From farm to air: the making of a radio program

Heading to the field

I recently tagged alongside Abdul Mohammed Dahim, a broadcaster with Radio 123 in Tamale, Ghana, to interview farmers for an upcoming radio program. I rode on the back of his motorbike as we headed to Bihinaayili community, about 30 kilometres outside of Tamale. In striking contrast to the arid landscape along the main road, the road to Bihinaayili was lined with lush green fields, thanks to an irrigation system that allows farmers in this community to use water on their crops year-round.

Dahim had called the lead farmer a few days earlier, asking to arrange a meeting. We arrived to meet a group of about 10 farmers sitting under a big shady tree. Dahim pulled out his notebook and introduced himself, although many of the farmers recognized him from previous field visits. He then took out his phone to record (his recorder was recently stolen) and began to ask each of the farmers their names. He then asked them a series of questions related to land preparation and what they were doing to prepare for the upcoming season. Throughout the meeting, he jotted down questions in his notebook that he would later relay to the agricultural extension officer who would appear on the live radio program. Farmers were curious about things like tractor services, where to acquire fertilizer and insecticide, and how to prepare the land for cowpea planting.

Sharing the voices of women

From farm to air

Driving into the community, I saw many women farmers dotted throughout the fields, picking vegetables or piled into the back of a Motorking (a type of motorcycle outfitted with a large carrying space on the back) heading to the market. But unfortunately, none of the women were present at the meeting.

“The women are busy,” the men told me.

Certainly they were, but I was disappointed to see that they wouldn’t be part of the meeting. Nevertheless, Dahim knew he had to go the extra mile to make a gender-balanced program. So, we went to the women directly and interviewed them while they worked. One woman was picking bra, a local leafy green, and she explained how she observes the weather leading up to the planting season. Another woman who was preparing to transport the bra to the market explained the importance of good planning prior to the planting season. Both were evidently quite busy, but were open to talking and clearly had a lot to say.

Airing the radio program

The next day, Dahim edited the recordings on his personal laptop. He also conducted additional research online at the radio station and told me he regularly uses Farm Radio Resource Packs. For this episode, he read the backgrounder on cowpea production and focused on sections about land preparation and planting. This would help him better understand the subject matter and draft interview questions for Mr. Abdullai, the agricultural extension officer scheduled to appear on the program.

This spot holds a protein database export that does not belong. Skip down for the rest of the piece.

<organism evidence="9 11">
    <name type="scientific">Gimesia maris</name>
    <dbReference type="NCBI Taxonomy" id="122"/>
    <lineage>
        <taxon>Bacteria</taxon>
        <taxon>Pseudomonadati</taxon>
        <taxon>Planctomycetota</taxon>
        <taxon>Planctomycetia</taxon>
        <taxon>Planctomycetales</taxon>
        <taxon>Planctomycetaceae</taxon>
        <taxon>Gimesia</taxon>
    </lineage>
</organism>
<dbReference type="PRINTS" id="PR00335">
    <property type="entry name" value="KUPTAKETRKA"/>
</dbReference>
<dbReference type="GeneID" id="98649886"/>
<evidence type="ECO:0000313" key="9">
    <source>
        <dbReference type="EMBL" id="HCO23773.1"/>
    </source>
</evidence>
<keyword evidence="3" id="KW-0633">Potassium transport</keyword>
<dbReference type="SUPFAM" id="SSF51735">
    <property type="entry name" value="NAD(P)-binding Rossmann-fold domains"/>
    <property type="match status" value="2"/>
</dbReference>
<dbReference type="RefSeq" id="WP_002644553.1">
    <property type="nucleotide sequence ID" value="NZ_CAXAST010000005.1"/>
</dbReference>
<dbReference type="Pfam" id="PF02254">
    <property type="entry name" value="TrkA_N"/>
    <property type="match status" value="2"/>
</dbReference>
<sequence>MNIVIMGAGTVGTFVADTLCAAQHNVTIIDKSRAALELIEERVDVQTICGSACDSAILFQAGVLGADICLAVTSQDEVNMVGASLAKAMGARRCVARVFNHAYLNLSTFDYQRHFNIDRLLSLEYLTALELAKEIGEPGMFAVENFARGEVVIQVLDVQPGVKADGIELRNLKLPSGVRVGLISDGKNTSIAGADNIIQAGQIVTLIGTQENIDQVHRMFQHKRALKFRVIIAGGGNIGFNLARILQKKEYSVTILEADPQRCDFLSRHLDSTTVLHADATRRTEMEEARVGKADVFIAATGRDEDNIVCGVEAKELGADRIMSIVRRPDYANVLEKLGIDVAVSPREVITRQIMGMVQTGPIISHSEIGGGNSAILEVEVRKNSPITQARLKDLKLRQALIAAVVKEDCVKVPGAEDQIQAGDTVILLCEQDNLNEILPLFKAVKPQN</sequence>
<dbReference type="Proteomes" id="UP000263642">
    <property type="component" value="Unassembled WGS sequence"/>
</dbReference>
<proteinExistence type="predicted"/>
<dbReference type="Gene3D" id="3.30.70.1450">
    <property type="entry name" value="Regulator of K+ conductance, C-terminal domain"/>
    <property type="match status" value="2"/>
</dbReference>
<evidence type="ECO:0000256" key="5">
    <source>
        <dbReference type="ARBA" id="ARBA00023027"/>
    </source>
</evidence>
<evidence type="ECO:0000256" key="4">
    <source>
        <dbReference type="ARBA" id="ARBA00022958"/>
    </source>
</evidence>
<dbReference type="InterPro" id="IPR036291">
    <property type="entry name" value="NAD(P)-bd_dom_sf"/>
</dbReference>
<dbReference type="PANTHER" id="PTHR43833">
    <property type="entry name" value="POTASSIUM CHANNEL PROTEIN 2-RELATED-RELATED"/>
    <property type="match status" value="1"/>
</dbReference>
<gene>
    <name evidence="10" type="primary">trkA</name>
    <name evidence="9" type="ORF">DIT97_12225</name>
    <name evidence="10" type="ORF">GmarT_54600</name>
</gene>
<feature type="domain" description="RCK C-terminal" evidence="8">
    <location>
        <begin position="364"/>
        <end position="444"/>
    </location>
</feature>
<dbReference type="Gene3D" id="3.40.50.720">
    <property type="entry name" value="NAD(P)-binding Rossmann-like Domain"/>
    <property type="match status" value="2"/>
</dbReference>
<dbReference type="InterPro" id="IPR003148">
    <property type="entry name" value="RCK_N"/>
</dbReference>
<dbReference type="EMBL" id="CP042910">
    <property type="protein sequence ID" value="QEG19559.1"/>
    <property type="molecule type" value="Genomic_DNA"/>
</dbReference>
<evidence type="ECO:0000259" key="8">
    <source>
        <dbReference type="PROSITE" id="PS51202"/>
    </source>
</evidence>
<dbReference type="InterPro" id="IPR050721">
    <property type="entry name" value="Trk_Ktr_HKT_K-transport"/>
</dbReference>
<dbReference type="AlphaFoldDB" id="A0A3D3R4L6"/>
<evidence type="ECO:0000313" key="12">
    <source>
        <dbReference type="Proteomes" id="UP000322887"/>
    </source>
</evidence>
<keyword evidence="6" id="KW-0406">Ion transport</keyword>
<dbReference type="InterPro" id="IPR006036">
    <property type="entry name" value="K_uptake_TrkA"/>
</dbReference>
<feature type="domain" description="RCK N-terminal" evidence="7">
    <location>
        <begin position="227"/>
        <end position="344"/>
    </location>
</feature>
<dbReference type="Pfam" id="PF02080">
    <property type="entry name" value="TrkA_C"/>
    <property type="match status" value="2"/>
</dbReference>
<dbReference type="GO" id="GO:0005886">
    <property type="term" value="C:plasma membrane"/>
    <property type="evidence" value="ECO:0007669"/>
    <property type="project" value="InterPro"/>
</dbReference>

I returned to the station on the night of the live program only to find out that Mr. Abdullai called at the last minute to say he was unable to make it to the station in person. This is something that many radio broadcasters are far too familiar with. Nevertheless, Dahim did a phone out interview with Mr. Abdullai instead.

After opening the show with a signature tune and introducing the topic, Dahim played the recorded field interviews and then called out to Mr. Abdullai. He read through each and every question from the farmers. The discussion was lively and informative – Mr. Abdullai was able to provide answers about local vendors selling fertilizer, where to inquire about tractor services and how to register for government subsidy programs. Farmers also asked him for more education on the seasonal calendar to help them with planning.

The importance of farm radio

It was a fascinating experience to witness the production of a farmer radio program from start to finish. It’s a lot of work to travel to remote communities, research agricultural topics online, arrange interviews with local experts and host an upbeat and engaging program late at night. I was glad to do this with Dahim – someone who has been a Farm Radio partner for years and has clearly learned a thing or two about high-quality radio programming.

It struck me just how simple it can be to offer vital information to farmers who may not get it any other way. It reinforced the notion that radio stations should be listener-driven and offer programs that reflect the needs and interests of the community. In a country like Ghana, where the agricultural sector employs the vast majority of the population, farm radio programs should be prioritized. They should also be generously funded, to enable broadcasters like Dahim to visit the field more often and come well-equipped with proper tools and resources.

I asked Dahim what he loved about doing the farmer program. He paused, then smiled.

“It is so heart-touching if I share knowledge or if I engage farmers to know their challenges and work towards addressing them,” he said. “I believe the farmer program is a lifeline.”

Maxine Betteridge-Moes
About the author  
Maxine Betteridge-Moes is volunteering with Farm Radio International in Tamale, Ghana through the Uniterra program. She has a Bachelor’s degree in journalism from Carleton University. In addition to her work with Farm Radio, Maxine is a freelance writer and podcast producer. She has experience living, working and studying in Europe, Asia and Africa.


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